Rates & Bonds 3 MIN READ

Longer-dated yields slip after Fed comments, still higher for the week

September 8, 2023By Reuters

NEW YORK, Sept 8 – Longer-dated US Treasury yields declined on Friday, after comments from a host of Federal Reserve officials pointed toward a pause in the central bank’s rate hike cycle, but yields were still on track for a weekly gain.

Recent comments from Fed officials as a whole have indicated the central bank is content to keep rates steady at their next policy meeting on Sept. 19 to 20, but is not ready to declare the war on inflation is over. Investors will get another look at price pressures next week with the release of the consumer price index (CPI) on Wednesday.

“These yield levels have been really appealing to people, especially so at the front end of the curve but most people are long-term investors and they know in the back of their minds that high cash yield could turn out to be temporary and if they want to get a high yield locked in for the long term, you have to go further out,” said Robert Tipp, Chief Investment Strategist and Head of Global Bonds at PGIM Fixed Income in Newark, New Jersey.

“There is a higher degree of uncertainty about where things are going to go, but on balance I would say the fundamentals have been supportive of the idea of the Fed being at the end of the cycle, which one way or another supports the concept that you are going to be near a peak in rates.”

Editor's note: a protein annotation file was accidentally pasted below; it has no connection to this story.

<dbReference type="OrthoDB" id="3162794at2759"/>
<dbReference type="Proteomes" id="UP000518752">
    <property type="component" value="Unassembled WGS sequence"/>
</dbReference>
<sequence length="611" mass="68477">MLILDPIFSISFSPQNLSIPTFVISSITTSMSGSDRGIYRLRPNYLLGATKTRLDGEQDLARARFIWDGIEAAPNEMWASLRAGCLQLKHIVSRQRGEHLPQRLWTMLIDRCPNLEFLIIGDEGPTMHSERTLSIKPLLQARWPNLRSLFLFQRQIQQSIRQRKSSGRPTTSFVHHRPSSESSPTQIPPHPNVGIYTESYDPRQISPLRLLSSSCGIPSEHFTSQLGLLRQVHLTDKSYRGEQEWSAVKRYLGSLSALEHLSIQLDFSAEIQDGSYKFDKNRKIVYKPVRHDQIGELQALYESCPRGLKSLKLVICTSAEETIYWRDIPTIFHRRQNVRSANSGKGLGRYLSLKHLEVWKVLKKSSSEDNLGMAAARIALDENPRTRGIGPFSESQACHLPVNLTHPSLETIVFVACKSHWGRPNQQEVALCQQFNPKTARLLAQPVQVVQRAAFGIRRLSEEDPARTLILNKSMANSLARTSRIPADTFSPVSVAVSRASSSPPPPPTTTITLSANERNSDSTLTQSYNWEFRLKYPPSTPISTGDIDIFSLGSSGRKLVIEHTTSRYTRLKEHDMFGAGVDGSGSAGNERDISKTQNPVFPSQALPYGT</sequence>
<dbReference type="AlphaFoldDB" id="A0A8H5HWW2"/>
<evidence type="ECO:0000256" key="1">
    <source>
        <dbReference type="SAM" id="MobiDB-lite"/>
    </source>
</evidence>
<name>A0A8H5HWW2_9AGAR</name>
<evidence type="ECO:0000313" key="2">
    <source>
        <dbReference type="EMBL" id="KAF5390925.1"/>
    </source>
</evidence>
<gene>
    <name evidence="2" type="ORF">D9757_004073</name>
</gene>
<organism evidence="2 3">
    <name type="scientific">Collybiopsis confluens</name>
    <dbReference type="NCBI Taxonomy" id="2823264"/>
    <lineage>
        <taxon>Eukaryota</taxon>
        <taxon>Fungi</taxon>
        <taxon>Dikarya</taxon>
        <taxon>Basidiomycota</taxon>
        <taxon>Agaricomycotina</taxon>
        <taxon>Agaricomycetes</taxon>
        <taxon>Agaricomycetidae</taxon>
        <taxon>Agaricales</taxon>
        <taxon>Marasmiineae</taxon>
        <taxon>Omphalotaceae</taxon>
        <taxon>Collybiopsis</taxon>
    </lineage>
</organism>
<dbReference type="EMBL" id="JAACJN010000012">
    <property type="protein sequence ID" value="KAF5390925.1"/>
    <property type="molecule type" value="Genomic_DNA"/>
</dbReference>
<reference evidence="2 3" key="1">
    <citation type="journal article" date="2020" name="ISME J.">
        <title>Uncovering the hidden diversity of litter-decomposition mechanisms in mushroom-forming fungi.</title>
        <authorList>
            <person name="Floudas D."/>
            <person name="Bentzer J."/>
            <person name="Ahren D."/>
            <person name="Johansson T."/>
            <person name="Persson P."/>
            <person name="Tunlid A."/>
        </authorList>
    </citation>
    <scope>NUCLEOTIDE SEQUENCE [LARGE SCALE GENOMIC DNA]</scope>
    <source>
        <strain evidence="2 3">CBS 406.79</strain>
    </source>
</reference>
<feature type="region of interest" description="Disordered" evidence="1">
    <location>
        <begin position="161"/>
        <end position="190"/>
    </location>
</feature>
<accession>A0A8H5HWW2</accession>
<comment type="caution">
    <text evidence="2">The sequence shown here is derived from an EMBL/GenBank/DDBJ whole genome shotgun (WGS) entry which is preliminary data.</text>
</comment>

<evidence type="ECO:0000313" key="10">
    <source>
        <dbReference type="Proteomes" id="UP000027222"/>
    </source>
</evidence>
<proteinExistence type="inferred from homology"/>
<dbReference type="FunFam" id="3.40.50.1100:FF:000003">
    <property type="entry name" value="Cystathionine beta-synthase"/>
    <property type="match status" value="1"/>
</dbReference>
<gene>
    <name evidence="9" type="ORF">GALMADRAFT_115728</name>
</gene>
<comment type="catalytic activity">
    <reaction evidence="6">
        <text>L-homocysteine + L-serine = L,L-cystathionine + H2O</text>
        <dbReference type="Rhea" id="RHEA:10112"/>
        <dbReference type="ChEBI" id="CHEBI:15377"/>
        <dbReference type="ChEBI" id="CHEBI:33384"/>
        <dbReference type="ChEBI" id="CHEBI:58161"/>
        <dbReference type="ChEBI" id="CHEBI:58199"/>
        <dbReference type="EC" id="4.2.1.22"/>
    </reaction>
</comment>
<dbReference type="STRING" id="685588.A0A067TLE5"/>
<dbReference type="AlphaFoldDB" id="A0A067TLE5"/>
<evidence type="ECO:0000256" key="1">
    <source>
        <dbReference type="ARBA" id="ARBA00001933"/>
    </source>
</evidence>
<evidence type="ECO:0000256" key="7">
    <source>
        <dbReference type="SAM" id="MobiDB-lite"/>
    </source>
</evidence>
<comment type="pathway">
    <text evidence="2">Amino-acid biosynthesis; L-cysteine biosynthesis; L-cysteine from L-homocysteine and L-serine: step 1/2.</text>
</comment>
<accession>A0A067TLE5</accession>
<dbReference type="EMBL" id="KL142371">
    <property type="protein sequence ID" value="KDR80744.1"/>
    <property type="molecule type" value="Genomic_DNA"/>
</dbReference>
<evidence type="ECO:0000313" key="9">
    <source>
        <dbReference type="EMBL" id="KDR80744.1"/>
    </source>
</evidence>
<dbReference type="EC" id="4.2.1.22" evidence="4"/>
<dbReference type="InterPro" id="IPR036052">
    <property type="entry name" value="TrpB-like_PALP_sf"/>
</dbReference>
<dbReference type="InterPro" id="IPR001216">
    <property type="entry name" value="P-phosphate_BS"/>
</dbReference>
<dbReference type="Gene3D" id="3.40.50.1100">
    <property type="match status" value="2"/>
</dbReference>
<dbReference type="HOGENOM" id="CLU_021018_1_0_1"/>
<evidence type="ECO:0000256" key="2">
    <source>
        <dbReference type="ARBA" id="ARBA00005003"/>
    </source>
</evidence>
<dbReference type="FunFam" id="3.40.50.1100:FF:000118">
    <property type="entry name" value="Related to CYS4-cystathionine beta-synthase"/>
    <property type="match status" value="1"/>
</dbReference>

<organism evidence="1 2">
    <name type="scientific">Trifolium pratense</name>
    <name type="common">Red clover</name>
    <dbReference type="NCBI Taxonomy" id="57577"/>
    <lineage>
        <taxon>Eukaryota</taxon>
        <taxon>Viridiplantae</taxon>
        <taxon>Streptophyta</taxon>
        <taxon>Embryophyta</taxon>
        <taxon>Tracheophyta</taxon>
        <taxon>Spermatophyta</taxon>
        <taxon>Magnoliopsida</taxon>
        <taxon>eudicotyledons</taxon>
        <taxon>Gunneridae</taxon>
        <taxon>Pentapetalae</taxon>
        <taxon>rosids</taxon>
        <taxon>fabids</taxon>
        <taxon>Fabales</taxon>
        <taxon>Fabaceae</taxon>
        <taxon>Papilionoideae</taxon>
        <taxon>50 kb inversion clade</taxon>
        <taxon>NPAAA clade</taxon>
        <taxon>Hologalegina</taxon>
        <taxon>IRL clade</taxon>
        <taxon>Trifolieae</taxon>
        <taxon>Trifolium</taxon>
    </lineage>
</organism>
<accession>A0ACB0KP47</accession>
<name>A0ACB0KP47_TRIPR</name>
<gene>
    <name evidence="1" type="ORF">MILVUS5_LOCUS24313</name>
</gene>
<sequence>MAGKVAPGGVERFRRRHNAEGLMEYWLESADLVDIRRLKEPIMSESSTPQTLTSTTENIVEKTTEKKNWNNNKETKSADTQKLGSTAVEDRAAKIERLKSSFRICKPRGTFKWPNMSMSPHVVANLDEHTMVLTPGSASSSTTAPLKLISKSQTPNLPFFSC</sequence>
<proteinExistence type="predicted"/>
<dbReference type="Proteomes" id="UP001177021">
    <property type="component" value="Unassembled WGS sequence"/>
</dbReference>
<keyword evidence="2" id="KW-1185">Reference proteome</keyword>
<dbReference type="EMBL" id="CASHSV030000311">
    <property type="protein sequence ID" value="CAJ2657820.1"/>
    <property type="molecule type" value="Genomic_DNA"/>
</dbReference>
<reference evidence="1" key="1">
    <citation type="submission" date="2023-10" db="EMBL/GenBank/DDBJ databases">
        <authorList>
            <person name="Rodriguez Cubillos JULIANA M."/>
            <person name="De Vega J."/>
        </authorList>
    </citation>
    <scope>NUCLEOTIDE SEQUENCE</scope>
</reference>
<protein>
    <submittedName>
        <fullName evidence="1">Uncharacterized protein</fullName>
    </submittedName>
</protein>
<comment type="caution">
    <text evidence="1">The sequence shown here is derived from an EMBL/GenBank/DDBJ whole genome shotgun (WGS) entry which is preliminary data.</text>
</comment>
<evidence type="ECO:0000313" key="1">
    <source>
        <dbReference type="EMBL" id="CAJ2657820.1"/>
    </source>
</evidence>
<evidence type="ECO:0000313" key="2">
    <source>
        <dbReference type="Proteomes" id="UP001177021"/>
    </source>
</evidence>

The yield on the benchmark US 10-year Treasury note on Friday shed 1 basis point at 4.256%. The 10-year yield is up about 9 basis points for the week, which would be its largest gain in about a month.

The yield on the 30-year Treasury bond fell 2 basis points to 4.332%.

Expectations for the Fed to keep rates steady at the next meeting stand at 93%, according to CME’s Fedwatch Tool, up from 92% one day ago.

Yields had moved sharply higher earlier in the week as a large influx of corporate supply sapped demand and stronger-than-expected economic data raised concerns the Fed could have room to continue hiking rates.

A closely watched part of the US Treasury yield curve measuring the gap between yields on two- and 10-year Treasury notes, seen as an indicator of economic expectations, was at a negative 72.4 basis points.

The two-year US Treasury yield, which typically moves in step with interest rate expectations, rose 2 basis points to 4.978%.

The breakeven rate on five-year US Treasury Inflation-Protected Securities (TIPS) was last at 2.312%, after closing at 2.283% on Thursday.

The 10-year TIPS breakeven rate was last at 2.335%, indicating the market sees inflation averaging about 2.3% a year for the next decade.

(Reporting by Chuck Mikolajczak; Editing by Chizu Nomiyama and Josie Kao)


This article originally appeared on reuters.com

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